Exemptions go to the custodial parent unless there is a court approved agreement or order that says differently.
My name is Stephen R. Cohen and have practiced since 1974. I practice in Los Angeles and Orange County, CA. These answers do not create an attorney client relationship. My answers may offend I believe in telling the truth, I use common sense as well as the law. Other state's laws may differ.. There are a lot of really good attorneys on this site, I will do limited appearances which are preparation of court documents it is , less expensive. However generally I believe an attorney is better than none.
Your logic is faulty. You claim you were not given the 8332 authorization for 2011 or 2012 so you cannot now afford your child support. Prior credit does not give your present ability to pay. If your child support is too high, go back to court and seek a modification. Furthermore, unless there is something in your Judgment for Dissolution, your ex as the custodial parent is entitled to take the exemption. You can get no credit on arrears for the exemption.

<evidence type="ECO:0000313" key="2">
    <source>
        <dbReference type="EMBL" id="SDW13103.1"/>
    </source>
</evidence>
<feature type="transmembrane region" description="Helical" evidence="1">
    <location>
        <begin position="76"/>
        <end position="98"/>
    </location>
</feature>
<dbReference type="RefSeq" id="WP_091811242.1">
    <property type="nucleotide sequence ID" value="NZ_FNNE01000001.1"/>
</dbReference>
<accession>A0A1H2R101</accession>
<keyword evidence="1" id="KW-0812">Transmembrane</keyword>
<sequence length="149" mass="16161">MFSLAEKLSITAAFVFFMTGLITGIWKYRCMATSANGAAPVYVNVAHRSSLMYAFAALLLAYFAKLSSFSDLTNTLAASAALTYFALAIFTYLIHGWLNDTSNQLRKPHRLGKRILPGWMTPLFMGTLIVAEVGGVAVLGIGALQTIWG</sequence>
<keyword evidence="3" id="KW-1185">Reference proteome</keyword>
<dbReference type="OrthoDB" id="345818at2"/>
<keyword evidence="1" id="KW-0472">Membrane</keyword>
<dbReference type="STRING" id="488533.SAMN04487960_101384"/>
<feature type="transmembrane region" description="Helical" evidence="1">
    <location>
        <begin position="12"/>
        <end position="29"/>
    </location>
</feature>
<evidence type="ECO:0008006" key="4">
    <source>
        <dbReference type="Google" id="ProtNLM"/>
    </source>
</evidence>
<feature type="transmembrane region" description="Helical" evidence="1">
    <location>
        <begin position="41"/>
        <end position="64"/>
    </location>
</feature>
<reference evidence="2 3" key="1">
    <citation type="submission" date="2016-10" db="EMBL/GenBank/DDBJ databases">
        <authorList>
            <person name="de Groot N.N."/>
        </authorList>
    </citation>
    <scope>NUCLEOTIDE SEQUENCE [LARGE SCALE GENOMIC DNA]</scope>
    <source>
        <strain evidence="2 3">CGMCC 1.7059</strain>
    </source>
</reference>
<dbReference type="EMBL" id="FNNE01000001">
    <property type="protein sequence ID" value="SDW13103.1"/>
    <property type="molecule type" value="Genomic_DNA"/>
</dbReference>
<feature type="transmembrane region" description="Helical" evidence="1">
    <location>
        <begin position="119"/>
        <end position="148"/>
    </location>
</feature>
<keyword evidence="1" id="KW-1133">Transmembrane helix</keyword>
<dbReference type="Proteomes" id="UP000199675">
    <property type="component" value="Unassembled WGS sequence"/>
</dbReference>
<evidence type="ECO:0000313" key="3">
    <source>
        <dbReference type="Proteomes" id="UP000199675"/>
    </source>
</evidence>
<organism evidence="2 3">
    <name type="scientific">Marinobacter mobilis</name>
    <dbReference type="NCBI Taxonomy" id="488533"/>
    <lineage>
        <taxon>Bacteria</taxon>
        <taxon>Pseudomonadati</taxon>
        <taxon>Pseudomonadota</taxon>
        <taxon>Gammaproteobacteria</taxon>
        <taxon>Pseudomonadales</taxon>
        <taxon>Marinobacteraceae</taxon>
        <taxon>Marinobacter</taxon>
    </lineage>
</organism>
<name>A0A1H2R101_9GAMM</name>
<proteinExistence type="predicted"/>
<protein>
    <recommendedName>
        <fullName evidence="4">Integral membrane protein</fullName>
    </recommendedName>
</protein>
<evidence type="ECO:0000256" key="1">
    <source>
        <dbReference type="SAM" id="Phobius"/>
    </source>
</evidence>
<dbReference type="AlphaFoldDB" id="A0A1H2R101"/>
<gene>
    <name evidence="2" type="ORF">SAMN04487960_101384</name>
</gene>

It depends on what your court order says. If it says you shall make the claim and she won't let you, then you need to file appropriate pleadings to enforce the court order.